The Red Wheelbarrow
When you major in English and go to graduate school for an advanced degree in creative writing, you will inevitably be required to take a poetry class. Don’t get me wrong. Poetry is awesome, for the most part. Sometimes I connect with a poet’s work and sometimes I don’t, but the experience of reading it has always been pleasant enough.
Writing poetry, on the other hand, has never been my forte.
Sure, I tried keeping a journal and writing poetry as a teenager. Who didn’t? And deep down, I knew that if I allowed creativity to overtake me, tapped into the flurry of emotions common to people my age and found an angle that connected with others, I could very well be the next poet laureate of the United States—much like one of my favorite poets of all time, Robert Frost.
And everything had to rhyme, of course. Everybody knew that.
Needless to say, I wrote maybe two poems out of hundreds—maybe thousands—that were actually good by most standards. One was even published in some kind of poetry anthology after I entered it in a contest and supposedly won. Looking back, it’s possible that was some kind of scam. I never paid money for anything, but I also don’t remember ever seeing the book. Not sure what happened there, but damn it, winning felt good.
Despite my poetic misgivings and obvious lack of skill, I did develop a love for poetry and still appreciate it today. And that poetry class I took in graduate school turned out to be one of my favorite classes. It was there that I was introduced to the poet whose work I share here today—one of my personal favorites, “The Red Wheelbarrow.”
The creator of this masterful work is William Carlos Williams, a Jersey boy who was both a poet and a doctor—he received his M.D. from the University of Pennsylvania—not to mention a close friend of another great poet, Ezra Pound. Both of these talented wordsmiths were involved in the Imagism movement, which emulated the techniques of classical Japanese and Chinese poetry especially in terms of clarity, precision and “economy of language”—which is basically a fancy way of saying they didn’t overuse words.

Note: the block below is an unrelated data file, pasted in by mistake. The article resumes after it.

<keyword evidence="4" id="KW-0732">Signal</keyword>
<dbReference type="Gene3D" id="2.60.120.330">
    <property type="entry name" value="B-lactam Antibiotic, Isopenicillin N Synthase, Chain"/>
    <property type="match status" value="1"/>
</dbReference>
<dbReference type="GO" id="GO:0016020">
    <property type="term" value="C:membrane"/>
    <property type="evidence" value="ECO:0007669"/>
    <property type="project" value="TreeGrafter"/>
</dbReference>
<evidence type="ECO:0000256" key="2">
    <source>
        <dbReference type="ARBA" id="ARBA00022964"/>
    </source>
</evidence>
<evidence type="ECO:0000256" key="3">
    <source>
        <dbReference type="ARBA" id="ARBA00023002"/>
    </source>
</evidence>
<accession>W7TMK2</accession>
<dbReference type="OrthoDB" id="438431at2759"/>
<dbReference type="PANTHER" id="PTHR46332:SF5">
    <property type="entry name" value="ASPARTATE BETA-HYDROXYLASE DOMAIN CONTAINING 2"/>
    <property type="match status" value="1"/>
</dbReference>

I like that: saying exactly what you mean and painting a picture using the fewest possible words. Hemingway did the same thing in fiction. And I absolutely love Hemingway.
Eventually, Williams decided that Imagism was a little too focused on Europe and Asia. He wanted to bring it back home to the U.S.A. and give it some American flair. And he did just that, creating a form that was fresh, new and focused completely on the everyday lives of common people.
In honor of William Carlos Williams—an amazing poet who passed away nearly a decade before I was born, but whose work I will always appreciate—I bring you one of my favorite poems, “The Red Wheelbarrow.”
so much depends
a red wheel
glazed with rain
beside the white
Amen to that, my man. Amen to that.
Posted on July 9, 2013, in Perspectives, Writing and tagged Ezra Pound, Imagism, inspiration, literature, personal, perspectives, poet laureate of the united states, Poetry, Red Wheelbarrow, Robert Frost, United States, William Carlos Williams, writing. Bookmark the permalink. 2 Comments.